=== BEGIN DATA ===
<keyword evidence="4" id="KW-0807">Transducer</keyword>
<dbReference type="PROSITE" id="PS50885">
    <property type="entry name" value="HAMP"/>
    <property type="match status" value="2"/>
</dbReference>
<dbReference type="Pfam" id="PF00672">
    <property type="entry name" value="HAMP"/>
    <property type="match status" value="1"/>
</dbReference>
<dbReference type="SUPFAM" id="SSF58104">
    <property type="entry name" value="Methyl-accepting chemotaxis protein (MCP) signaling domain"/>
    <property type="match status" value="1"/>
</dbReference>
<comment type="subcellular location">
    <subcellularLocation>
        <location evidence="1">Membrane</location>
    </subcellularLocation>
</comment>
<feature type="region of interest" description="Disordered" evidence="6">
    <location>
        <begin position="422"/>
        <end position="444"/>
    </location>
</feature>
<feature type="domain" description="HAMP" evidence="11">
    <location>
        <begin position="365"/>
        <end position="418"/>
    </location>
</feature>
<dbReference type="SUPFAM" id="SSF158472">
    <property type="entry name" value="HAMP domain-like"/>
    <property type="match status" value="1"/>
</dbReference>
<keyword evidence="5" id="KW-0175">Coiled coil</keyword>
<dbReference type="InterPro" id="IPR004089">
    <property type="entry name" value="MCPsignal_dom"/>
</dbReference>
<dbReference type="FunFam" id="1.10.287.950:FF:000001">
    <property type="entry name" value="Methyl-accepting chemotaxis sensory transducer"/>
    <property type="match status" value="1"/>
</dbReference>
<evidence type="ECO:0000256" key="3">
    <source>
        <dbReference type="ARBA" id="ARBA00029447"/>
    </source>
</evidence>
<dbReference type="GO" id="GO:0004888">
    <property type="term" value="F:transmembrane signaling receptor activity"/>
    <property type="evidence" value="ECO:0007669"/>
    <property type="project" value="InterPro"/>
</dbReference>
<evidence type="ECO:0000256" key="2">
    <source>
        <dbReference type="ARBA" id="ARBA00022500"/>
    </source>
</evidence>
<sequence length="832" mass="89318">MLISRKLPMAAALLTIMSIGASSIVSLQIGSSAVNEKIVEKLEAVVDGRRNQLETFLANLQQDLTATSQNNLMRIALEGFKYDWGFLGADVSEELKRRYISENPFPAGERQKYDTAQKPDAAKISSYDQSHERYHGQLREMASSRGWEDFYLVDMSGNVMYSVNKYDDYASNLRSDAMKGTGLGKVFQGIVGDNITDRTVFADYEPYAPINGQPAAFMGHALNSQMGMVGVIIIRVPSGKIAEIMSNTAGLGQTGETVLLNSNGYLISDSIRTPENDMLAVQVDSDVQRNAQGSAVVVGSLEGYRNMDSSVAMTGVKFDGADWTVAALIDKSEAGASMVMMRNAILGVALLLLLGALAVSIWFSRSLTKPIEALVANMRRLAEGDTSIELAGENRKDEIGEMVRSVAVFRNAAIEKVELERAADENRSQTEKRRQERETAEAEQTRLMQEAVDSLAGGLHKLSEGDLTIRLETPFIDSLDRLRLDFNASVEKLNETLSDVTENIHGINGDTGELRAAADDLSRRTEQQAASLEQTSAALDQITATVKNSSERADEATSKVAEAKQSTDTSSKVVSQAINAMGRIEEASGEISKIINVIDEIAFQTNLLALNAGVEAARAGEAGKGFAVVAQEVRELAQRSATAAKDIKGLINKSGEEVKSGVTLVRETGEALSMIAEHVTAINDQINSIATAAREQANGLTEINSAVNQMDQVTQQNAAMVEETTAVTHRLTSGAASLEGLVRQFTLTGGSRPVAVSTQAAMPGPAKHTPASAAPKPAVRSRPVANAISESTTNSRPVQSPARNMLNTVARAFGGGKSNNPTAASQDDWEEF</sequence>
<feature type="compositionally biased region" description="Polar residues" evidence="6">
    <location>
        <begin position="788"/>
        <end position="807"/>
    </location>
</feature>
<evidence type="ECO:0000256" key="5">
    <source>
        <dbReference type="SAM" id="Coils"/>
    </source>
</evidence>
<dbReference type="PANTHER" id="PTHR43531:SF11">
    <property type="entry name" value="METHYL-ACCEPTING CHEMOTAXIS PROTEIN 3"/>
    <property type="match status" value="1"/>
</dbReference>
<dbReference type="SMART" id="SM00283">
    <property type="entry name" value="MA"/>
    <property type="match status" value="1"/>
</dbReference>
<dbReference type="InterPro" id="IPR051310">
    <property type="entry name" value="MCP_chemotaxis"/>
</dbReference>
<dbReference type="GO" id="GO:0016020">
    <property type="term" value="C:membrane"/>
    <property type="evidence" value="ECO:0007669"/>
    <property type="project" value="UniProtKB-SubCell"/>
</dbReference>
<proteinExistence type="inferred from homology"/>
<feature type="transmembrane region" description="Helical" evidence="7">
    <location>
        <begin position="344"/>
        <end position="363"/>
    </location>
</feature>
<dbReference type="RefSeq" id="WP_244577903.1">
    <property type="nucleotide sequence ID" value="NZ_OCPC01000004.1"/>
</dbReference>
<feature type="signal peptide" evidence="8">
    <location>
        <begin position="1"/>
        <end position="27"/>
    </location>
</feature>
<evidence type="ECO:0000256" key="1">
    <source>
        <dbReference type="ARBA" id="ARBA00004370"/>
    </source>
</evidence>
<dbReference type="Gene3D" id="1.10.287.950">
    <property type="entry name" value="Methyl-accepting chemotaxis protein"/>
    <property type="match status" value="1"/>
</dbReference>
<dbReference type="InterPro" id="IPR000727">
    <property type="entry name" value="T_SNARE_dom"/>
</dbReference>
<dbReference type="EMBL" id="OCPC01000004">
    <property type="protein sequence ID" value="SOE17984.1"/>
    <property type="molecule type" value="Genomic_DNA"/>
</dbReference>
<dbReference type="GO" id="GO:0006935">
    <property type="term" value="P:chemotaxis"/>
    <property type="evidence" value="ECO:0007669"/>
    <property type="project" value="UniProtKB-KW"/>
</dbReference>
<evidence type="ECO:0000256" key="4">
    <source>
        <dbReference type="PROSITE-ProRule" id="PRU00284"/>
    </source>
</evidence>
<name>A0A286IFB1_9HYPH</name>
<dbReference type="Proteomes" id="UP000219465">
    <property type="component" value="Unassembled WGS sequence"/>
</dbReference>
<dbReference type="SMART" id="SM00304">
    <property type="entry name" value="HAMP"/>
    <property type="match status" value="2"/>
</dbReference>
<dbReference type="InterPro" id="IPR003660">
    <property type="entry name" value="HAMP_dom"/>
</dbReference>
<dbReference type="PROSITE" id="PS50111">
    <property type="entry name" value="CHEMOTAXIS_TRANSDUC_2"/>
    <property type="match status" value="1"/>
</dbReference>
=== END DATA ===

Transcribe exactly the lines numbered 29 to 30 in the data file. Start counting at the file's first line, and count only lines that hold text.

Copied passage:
    </location>
</feature>